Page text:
T-scan of right lateral excursion shows that most of the working side interferences have been eliminated. Canine guidance is still lacking and there is still working side contact on #3. I have suggested re-restoring both maxillary canines, though first pre-molar guidance may suffice.

Most of the left side working interferences have also been eliminated.

Figure 5
Figure 5

What about the periodontal condition? During the interval between the June exam and the August reappraisal I found that the probe scores around #2 and 3 had improved greatly though still not to normal (<3mm) levels. There has been enough improvement that extraction and implant placement are no longer being considered.

There was still redness and 4 mm probe scores around #5 and 13.

I have not re-examined this patient since her August visit in my office—it has only been a few weeks as of this writing. However, her dentist has informed me that he has done further refinement of occlusion and the observed inflammation around #13 has resolved and that the pocket depth has decreased.

It seems clear in this case at least that relieving hard occlusal contact in C.O. and, probably more importantly, eliminating working and non-working side interferences has had a positive effect on the patient’s periodontal status.

But, did she have occlusal trauma? In my opinion she did.

In an on-line article, New York periodontist Dr. Alessandro Geminiani states, “In a clinical study it is difficult (if not impossible) to know if a tooth is suffering occlusal trauma. Therefore most of the studies used other criteria such as mobility, occlusal wear or parafunction to access the link between periodontal disease and occlusal trauma.”

I believe that given current technology we can do much better than that. I think we’ll find that any posterior tooth that has more than minor occlusal contact when the patient moves into right and left excursion is suffering occlusal trauma whether you observe mobility or occlusal wear or not. I actually think that there should be NO posterior tooth contact on lateral excursion. I think that using the criteria of mobility and occlusal wear ensures that we spot occlusal trauma much too late. Computerized occlusal analysis allows us to clearly see lateral interferences and restorations with pre-mature contacts with much more accuracy than was ever possible with simple articulation paper.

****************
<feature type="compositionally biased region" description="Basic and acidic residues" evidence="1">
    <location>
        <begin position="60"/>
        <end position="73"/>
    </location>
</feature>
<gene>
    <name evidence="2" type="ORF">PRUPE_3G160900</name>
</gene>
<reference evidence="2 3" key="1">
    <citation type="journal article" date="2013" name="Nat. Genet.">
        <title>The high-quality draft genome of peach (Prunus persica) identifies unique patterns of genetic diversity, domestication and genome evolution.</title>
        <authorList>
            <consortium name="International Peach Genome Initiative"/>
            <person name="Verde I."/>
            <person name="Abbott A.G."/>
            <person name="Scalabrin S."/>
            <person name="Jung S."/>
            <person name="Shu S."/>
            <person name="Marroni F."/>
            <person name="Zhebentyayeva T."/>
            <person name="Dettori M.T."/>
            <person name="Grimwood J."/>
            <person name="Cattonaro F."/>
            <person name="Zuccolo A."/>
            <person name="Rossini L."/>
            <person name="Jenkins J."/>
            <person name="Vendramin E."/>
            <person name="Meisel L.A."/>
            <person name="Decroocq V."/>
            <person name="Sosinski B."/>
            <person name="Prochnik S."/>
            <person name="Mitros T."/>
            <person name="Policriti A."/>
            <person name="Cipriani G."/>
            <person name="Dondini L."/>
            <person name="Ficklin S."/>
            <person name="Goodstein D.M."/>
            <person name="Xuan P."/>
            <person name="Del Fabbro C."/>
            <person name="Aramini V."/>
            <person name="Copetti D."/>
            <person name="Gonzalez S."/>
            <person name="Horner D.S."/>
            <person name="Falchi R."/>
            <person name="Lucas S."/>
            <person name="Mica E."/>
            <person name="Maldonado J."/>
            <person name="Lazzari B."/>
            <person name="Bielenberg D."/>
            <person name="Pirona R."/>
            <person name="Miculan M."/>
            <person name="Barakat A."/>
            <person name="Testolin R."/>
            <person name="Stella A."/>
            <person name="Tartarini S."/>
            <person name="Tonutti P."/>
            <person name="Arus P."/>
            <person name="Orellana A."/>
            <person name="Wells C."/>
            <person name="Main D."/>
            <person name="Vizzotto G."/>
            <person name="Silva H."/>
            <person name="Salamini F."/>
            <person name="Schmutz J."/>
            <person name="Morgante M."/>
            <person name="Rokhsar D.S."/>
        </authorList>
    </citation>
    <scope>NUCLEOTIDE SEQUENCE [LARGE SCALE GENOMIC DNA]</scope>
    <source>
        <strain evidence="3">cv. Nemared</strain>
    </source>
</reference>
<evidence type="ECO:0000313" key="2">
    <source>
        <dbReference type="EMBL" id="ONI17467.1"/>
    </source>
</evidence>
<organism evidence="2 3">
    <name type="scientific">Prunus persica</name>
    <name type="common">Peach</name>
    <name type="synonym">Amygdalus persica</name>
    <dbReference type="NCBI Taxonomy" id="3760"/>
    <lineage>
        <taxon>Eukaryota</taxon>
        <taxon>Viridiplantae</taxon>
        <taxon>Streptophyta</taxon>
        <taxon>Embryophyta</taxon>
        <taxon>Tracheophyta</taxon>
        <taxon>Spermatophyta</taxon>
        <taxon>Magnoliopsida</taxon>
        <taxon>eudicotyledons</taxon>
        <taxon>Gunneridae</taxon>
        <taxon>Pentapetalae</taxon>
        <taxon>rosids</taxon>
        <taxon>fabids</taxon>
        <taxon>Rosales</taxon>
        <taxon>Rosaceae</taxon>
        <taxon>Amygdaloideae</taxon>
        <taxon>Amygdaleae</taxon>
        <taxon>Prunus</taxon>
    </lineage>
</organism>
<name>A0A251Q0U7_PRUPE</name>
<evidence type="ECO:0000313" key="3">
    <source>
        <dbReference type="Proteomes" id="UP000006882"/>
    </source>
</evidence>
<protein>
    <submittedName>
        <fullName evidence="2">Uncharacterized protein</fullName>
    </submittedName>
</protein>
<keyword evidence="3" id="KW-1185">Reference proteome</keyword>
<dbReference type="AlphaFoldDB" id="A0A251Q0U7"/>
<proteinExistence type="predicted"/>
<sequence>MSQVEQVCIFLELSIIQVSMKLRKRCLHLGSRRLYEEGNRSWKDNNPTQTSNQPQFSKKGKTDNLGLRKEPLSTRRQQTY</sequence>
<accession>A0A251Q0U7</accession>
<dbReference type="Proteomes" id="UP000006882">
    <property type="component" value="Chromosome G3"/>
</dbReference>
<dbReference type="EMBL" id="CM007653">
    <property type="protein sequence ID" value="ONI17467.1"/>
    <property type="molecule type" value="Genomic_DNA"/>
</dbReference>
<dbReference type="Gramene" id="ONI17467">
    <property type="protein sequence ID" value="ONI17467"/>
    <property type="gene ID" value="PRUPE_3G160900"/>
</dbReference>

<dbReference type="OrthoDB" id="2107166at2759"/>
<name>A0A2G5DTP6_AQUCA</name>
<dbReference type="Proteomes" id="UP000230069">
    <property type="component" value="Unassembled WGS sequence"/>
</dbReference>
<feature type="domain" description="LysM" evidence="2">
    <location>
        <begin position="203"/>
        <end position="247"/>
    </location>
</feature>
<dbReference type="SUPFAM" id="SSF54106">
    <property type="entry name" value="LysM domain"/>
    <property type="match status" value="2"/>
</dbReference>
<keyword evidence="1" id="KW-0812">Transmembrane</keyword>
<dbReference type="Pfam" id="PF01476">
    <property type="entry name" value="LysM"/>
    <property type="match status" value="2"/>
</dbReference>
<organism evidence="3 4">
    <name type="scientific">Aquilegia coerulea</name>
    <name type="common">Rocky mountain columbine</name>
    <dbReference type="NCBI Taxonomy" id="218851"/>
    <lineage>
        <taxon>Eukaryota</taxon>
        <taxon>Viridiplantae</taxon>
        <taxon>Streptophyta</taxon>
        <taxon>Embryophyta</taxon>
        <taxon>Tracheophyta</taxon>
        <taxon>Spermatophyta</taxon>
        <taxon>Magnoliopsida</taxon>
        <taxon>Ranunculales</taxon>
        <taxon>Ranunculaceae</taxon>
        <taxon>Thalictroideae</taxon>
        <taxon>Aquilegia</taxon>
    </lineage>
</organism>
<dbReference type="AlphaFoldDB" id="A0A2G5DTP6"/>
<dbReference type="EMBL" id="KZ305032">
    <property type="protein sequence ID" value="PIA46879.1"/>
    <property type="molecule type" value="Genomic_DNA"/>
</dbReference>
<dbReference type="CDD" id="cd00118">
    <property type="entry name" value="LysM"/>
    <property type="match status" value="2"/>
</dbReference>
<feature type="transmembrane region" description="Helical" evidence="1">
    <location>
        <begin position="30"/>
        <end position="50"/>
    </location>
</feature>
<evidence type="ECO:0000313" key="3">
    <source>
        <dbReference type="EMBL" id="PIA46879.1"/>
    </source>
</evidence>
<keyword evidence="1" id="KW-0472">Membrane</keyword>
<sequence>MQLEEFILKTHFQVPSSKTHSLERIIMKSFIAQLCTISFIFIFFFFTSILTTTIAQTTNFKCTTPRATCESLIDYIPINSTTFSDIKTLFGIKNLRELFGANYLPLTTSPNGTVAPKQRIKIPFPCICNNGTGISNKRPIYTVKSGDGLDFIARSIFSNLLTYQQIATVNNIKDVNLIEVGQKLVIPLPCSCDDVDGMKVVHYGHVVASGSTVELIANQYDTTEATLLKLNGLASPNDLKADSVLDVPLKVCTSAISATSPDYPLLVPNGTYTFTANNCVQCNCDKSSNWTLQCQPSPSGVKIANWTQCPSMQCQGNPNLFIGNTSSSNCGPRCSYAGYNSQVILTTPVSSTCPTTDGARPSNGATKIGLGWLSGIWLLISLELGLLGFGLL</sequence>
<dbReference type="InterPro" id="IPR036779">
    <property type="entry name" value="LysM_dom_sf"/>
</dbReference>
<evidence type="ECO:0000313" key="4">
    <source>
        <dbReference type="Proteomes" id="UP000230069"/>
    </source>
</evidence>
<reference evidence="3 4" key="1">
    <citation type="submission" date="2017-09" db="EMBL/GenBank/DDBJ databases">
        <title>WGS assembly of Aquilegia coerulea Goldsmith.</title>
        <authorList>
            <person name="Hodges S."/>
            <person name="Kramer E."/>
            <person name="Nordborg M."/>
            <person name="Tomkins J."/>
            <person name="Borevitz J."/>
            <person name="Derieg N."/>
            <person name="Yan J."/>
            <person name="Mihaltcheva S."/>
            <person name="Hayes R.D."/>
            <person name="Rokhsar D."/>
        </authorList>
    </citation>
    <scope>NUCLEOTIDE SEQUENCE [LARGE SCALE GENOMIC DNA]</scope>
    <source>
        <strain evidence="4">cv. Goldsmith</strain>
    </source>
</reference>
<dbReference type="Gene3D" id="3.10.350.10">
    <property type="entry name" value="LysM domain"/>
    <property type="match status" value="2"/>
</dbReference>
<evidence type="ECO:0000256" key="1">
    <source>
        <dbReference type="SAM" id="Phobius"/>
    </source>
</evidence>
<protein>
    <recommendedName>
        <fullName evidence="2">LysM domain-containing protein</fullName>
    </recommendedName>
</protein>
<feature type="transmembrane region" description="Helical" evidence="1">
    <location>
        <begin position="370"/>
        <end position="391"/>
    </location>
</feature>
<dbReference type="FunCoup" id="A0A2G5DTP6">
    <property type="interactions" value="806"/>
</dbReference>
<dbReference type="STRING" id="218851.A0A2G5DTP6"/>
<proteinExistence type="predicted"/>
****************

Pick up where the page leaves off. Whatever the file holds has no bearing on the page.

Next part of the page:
Yes, the marks produced when using articulation paper may give you some indication, but computerized occlusal analysis will provide a much clearer picture of what actually occurs during a patient’s excursive movements.

In Mrs. P’s case, a very skilled prosthodontist, utilizing standard techniques for analyzing occlusion was not able to observe the degree to which occlusion might be affecting periodontal status. T-scan provided him a road map of sorts to aid in correcting the problem.

Mrs. P would still be helped with better canine guidance, and her dentist may need to replace the maxillary canine restorations. And I obviously do not believe that occlusion caused her periodontal problems. Bacterial plaque had to play the primary role. Meticulous home care and frequent follow-up with her dental hygienist will be needed, likely for the rest of her life. Bacterial plaque will need to be held at bay. Meantime, careful attention to occlusion has gone a long way to improving this person’s periodontal status.

Note: I do not have any financial interest in the Tekscan Company, the makers of T-scan.